Frankfurt Book Fair 2014 Highlights

Some highlights from the Frankfurt Book Fair 2014, 8th – 12th October

The following four short pieces seek to capture the essence of some key events at this year’s FBF.

Where should publishers invest their money in today’s publishing climate?

On the first day of the Frankfurt Book Fair 2014, a panel of publishers was asked where they would put their money if they had $10m to invest.  Michael Bhaskar, Digital Publishing Director for Profile, said he would divide his money between innovative online players and indie game developers, self-publishing ventures and subscription ventures.  Georgina Atwell of Toppsta.com said that in today’s digital world discovery, marketing and PR were the most important investment targets.  Richard Charkin, Executive Director at Bloomsbury UK, said that publishers needed to turn their attention to the people ‘at the front of the value chain, i.e., authors.  He also attacked the continuing defence by some publishers of territoriality.  “There was a time in English language publishing when the Atlantic Ocean was very wide and you needed separate publishers to do things across the Atlantic.  That is not the case any more.” 

“You have to try things”

Talking about the revolution that has happened in publishing over the past few years in general and HarperCollins’ recent acquisition of the digitally-innovative Harlequin Publishing Group in particular, Brian Murray, CEO of HarperCollins, said “The book publishing industry I think has done a very good job, and I think analysts are just starting to realise that now that collectively we have transitioned well from a primarily print business to what is now both print and digital. We’re now getting the exposure as a result of this split. Often I think they just lump publishers into other media segments and think, oh, digital is all bad. And it’s not all bad, it’s actually quite good. So the split has been a very good thing for HarperCollins. The fact that we were able to buy Harlequin and expand our international reach is a testament to the fact that [analysts] are very confident in the [publishing] business and where it can go.”  This is PODW’s philosophy in a nutshell!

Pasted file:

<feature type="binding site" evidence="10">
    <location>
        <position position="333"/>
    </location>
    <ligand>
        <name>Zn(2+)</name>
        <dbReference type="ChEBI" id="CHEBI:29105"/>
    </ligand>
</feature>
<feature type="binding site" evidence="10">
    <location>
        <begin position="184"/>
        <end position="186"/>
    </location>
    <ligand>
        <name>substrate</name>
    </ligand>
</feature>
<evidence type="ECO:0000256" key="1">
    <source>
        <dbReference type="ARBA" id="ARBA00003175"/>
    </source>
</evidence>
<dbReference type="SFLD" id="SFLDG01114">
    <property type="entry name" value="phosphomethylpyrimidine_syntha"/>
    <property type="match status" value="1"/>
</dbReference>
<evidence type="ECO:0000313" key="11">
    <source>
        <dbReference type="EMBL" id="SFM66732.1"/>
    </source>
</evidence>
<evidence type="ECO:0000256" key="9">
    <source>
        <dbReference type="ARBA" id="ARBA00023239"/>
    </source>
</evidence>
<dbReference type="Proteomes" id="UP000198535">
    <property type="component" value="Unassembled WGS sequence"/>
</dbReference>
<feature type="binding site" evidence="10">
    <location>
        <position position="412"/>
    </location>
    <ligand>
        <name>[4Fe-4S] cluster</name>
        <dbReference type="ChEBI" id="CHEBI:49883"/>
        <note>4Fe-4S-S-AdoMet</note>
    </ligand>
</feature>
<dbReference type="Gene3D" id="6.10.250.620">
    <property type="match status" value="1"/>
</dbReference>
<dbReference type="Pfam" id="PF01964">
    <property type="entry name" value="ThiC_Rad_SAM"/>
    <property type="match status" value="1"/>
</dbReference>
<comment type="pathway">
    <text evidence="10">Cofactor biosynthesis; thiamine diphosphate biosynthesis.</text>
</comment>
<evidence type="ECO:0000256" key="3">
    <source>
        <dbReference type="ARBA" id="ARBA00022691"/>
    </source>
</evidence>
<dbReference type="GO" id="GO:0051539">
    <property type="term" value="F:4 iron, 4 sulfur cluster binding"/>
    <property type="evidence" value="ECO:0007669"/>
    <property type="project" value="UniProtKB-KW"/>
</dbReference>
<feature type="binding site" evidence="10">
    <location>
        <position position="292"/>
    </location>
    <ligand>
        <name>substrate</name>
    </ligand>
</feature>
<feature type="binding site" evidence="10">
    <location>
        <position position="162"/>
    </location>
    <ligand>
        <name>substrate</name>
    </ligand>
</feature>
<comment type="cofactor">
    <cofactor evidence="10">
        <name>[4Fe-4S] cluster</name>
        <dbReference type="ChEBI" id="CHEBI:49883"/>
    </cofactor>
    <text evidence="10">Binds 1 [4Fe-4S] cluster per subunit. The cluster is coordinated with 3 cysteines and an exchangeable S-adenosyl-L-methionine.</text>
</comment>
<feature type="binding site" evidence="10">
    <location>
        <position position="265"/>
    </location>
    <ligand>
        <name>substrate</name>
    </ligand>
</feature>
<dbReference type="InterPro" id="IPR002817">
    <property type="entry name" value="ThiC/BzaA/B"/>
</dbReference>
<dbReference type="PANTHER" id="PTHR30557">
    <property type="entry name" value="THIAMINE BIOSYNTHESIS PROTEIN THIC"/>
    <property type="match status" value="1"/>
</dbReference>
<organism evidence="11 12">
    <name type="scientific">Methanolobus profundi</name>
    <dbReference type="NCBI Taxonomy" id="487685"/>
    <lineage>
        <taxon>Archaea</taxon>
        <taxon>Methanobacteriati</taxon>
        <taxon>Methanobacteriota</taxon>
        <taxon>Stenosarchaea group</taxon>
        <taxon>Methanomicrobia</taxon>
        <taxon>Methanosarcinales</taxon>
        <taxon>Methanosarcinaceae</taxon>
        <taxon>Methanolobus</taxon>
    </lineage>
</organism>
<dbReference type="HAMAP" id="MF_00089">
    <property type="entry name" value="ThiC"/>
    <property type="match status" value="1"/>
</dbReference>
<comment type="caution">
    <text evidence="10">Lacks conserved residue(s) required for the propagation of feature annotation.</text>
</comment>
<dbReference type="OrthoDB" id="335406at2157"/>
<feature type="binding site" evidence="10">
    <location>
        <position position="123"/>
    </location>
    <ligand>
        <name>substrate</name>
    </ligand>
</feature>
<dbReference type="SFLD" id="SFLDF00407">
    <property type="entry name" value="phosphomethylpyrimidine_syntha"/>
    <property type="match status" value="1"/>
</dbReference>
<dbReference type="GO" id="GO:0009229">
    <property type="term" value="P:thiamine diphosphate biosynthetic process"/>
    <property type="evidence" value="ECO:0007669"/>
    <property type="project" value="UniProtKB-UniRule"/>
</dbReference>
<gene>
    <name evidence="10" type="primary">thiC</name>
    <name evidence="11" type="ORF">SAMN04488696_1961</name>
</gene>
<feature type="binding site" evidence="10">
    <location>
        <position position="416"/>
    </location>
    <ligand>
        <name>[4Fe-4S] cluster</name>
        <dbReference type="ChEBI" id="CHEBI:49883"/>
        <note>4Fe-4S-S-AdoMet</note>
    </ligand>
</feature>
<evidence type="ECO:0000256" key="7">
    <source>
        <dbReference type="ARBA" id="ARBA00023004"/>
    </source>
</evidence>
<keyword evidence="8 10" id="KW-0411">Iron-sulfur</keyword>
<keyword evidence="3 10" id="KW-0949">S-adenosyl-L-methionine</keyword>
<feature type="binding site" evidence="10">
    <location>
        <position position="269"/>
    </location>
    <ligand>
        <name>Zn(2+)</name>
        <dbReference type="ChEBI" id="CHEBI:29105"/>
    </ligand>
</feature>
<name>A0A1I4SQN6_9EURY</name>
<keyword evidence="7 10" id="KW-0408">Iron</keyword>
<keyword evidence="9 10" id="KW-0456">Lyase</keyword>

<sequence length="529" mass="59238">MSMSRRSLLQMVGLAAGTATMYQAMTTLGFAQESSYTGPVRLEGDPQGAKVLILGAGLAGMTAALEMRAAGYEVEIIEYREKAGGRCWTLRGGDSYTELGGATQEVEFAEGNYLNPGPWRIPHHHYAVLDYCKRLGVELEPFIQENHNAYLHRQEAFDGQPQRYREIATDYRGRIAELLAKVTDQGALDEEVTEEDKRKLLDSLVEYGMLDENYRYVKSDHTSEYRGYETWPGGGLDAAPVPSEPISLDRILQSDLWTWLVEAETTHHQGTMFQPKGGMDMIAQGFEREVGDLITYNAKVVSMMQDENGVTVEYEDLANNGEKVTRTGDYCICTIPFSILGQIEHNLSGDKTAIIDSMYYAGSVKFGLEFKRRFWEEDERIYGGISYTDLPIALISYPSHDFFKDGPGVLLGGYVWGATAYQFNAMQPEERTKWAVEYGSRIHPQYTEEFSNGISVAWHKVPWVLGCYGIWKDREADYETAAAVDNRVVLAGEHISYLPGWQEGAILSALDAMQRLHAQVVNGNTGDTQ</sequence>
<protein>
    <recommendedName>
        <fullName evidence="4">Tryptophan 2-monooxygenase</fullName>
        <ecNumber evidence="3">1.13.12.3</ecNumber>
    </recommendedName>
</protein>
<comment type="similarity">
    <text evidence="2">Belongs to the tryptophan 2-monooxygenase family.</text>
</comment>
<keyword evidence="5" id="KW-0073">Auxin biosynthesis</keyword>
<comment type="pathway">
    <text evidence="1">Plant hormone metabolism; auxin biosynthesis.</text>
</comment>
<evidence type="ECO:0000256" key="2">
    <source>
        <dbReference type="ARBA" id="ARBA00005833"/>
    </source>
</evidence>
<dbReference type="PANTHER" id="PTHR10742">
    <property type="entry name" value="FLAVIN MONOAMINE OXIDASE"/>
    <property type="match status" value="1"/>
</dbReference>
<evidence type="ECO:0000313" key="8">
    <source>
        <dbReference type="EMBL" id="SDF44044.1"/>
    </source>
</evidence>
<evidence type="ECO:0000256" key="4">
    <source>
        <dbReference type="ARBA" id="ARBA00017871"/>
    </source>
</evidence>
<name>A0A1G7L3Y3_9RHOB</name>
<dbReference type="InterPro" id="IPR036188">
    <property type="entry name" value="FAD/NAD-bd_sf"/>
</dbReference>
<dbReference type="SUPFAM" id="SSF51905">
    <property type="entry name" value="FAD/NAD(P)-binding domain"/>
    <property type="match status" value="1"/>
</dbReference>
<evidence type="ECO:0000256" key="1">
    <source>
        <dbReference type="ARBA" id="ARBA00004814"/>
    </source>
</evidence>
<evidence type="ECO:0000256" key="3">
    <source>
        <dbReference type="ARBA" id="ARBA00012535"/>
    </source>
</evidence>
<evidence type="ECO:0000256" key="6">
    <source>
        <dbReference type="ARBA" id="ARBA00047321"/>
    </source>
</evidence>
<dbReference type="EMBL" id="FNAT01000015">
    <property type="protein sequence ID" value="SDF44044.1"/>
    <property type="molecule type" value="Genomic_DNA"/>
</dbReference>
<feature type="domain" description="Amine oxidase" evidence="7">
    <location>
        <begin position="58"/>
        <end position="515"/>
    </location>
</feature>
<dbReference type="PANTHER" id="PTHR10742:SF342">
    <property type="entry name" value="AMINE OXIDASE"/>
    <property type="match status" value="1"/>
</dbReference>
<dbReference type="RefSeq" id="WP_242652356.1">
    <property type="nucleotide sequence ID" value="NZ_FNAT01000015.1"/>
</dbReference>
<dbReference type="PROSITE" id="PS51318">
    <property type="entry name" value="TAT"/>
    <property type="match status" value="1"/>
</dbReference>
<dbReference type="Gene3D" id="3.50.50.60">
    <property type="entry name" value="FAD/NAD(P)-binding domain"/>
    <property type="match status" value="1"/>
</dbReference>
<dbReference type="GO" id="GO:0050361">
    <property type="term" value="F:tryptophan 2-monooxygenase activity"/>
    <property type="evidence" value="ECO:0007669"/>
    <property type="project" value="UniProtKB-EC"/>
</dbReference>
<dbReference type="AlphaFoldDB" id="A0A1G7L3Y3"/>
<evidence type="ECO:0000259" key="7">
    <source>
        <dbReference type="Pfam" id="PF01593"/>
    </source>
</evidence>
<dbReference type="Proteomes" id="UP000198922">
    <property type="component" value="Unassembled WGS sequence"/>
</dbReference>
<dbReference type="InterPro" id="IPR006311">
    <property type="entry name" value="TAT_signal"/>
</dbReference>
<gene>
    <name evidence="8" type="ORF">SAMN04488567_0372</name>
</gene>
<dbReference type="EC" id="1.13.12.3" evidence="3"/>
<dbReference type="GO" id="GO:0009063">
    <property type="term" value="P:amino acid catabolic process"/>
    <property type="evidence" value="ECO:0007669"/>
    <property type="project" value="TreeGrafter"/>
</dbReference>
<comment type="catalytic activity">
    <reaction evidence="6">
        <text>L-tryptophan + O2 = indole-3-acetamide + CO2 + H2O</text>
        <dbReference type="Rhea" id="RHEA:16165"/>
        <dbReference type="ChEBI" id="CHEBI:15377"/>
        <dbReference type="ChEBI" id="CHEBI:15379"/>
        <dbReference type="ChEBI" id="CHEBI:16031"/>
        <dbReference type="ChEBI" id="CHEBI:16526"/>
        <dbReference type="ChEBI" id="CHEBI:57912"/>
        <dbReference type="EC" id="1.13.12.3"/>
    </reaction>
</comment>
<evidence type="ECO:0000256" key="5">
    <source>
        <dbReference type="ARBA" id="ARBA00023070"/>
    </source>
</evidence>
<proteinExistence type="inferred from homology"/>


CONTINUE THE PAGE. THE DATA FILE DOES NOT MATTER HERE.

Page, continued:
Open Access: the debate continues at Frankfurt

A well-attended two hour meeting hosted at the Frankfurt Book Fair became the latest contribution to the latest debate on Open Access, as a number of distinguished speakers considered  the place that Open Access has now reached and predicted what the next stages in its development will be.  Frederick Fenter, of OA provider Frontiers, said that OA has now established itself as a great innovator in publishing. OA-led innovations include the use of article-level metrics, improving the review process and using social networking.  Fenter said the challenge now was to “find good ways to disseminate content and good ways to make it discoverable, to make it more connected.”  

EU rules on VAT

VAT on books and e-books is a perennial preoccupation for the publishing industry, sometimes raising a debate in which British publishers are reluctant to engage because, of course, at present VAT is not charged on print in this country; however, like the rest of Europe, we are obliged to charge VAT on e-books.  The President of the Italian Publishers Association, Marco Polillo, said at Frankfurt that Italy would lead the campaign to have governments accept that ‘a book is a book’, and that therefore the same levels of VAT should be levied on all books, whatever the format.  He said that it was a ‘cultural challenge’ which the Italian publishing community was determined to address.  Good news or bad for publishers based in the UK?